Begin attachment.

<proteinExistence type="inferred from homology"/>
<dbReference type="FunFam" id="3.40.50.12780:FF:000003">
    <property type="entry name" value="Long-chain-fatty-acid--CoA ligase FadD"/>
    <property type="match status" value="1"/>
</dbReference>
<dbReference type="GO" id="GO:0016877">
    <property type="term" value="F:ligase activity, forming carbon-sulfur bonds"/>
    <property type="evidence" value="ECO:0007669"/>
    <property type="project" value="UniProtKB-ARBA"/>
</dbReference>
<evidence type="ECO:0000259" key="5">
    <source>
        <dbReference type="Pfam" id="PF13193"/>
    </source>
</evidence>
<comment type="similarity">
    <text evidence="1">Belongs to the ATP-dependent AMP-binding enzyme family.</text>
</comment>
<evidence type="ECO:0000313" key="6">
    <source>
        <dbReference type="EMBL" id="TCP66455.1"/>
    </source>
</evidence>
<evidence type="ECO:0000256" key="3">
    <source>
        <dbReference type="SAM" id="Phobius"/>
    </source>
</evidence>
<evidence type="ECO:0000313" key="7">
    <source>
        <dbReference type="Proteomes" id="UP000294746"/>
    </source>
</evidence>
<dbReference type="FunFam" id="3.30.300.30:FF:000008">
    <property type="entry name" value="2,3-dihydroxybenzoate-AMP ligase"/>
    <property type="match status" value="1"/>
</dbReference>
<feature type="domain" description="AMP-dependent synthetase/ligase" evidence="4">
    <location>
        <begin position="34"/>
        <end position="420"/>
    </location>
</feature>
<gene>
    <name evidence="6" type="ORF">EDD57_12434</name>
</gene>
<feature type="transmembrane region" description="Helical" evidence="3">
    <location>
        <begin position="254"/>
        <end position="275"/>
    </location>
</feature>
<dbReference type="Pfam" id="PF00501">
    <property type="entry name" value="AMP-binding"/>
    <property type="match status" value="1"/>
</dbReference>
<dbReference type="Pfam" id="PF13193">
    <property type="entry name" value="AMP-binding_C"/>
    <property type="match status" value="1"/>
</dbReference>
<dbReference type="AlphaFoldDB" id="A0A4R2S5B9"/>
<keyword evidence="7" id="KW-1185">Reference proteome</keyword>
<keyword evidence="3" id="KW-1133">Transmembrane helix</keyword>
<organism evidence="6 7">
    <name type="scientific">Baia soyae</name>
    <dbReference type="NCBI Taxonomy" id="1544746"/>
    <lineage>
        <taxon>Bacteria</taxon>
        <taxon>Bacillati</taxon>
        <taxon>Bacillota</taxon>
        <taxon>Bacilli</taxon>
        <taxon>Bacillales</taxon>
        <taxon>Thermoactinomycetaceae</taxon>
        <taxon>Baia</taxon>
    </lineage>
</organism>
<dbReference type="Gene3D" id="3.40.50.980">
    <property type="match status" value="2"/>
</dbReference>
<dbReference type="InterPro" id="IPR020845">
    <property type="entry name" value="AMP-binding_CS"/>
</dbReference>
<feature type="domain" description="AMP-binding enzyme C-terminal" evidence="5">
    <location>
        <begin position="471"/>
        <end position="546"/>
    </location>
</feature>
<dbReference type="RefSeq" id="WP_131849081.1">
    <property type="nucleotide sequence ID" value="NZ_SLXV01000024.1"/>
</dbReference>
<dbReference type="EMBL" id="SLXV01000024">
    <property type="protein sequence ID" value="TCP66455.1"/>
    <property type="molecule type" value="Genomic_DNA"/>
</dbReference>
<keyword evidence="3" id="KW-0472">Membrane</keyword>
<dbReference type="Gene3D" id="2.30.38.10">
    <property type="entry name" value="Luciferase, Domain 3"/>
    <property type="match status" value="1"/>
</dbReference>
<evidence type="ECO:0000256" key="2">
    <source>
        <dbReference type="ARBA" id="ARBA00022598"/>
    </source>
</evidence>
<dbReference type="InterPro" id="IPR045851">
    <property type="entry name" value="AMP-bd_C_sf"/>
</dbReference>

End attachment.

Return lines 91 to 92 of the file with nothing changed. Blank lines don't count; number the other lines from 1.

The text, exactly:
</dbReference>
<dbReference type="EMBL" id="SLXV01000024">